One of the important things when curing meats is to do everything by weight, not volume. The density of salt can vary by two to one (e.g table or canning salt vs a coarse kosher salt.  I dry cured the bacon for a week before smoking.  The cure recipe below has far lower levels of nitrite than any of the recipes I found on the web. The justification for the lower level still being safe is the bacon will be cured in a refrigerator, hot smoked and then eaten quickly or frozen. This minimizes the chances of botulism growth.  I would not try this low a level for a dried salami or other products cured at room temperature (but those are not generally cooked crispy either).

Basic Dry Cure (adapted from Charcuterie)

450 grams kosher or canning salt

225 grams white sugar

28 grams pink salt (cure #1)   – note this is HALF of the amount recommended in the book

This was mixed up and then applied to the meat. I had 2 pieces 1.9KG and 2.2 KG which used 70g and 85g respectively (approximately 1/4 cup) .   The cure was rubbed in well. The balance is in a jar waiting for the next project.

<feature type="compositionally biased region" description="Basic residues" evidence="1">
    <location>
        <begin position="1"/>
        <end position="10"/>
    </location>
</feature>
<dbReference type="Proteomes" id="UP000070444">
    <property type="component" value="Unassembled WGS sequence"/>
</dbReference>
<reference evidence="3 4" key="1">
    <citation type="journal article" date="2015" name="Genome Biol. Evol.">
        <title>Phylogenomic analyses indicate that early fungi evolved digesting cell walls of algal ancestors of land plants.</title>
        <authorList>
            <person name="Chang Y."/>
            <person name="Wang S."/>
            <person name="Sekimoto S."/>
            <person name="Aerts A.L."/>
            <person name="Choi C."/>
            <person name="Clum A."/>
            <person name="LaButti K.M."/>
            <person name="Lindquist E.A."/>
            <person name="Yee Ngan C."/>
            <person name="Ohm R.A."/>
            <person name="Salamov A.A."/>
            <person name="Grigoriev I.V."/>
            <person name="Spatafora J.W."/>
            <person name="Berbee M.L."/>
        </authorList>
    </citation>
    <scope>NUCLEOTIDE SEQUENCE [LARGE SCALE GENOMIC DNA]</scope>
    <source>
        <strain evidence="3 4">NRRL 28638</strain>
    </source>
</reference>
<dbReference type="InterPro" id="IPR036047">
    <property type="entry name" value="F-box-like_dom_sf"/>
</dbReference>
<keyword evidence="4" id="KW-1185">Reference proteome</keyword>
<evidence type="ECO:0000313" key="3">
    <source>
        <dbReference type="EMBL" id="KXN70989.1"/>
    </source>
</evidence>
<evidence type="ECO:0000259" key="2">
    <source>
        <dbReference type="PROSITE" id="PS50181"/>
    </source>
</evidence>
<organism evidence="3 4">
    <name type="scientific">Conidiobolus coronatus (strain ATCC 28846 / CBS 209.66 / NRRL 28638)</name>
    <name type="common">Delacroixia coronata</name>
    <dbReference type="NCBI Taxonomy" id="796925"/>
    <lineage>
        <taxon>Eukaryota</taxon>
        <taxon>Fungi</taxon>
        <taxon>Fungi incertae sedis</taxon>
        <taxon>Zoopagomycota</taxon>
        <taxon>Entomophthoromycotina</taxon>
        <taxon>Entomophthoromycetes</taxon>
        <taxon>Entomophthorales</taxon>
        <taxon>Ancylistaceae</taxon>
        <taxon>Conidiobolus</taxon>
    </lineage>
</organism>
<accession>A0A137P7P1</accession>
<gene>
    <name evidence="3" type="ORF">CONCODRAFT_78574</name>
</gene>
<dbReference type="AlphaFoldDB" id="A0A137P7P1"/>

The smaller piece was to be spicier.  TO this I added the following:

3 bay leaves crushed

4 large cloves garlic finely chopped

1.5 tablespoons black pepper coarsely cracked (next time I will double this)

1 teaspoon ground nutmeg

The spices were mixed and then rubbed all over the piece.

The bacon to be slabs were placed in glass baking dishes and covered with plastic wrap and then put in the fridge in the garage. They were turned once a day. The weather was unseasonably cold so the fridge temps were probably lower than planned (26 degrees when I inserted the probes for smoking).  There was not much liquid given off.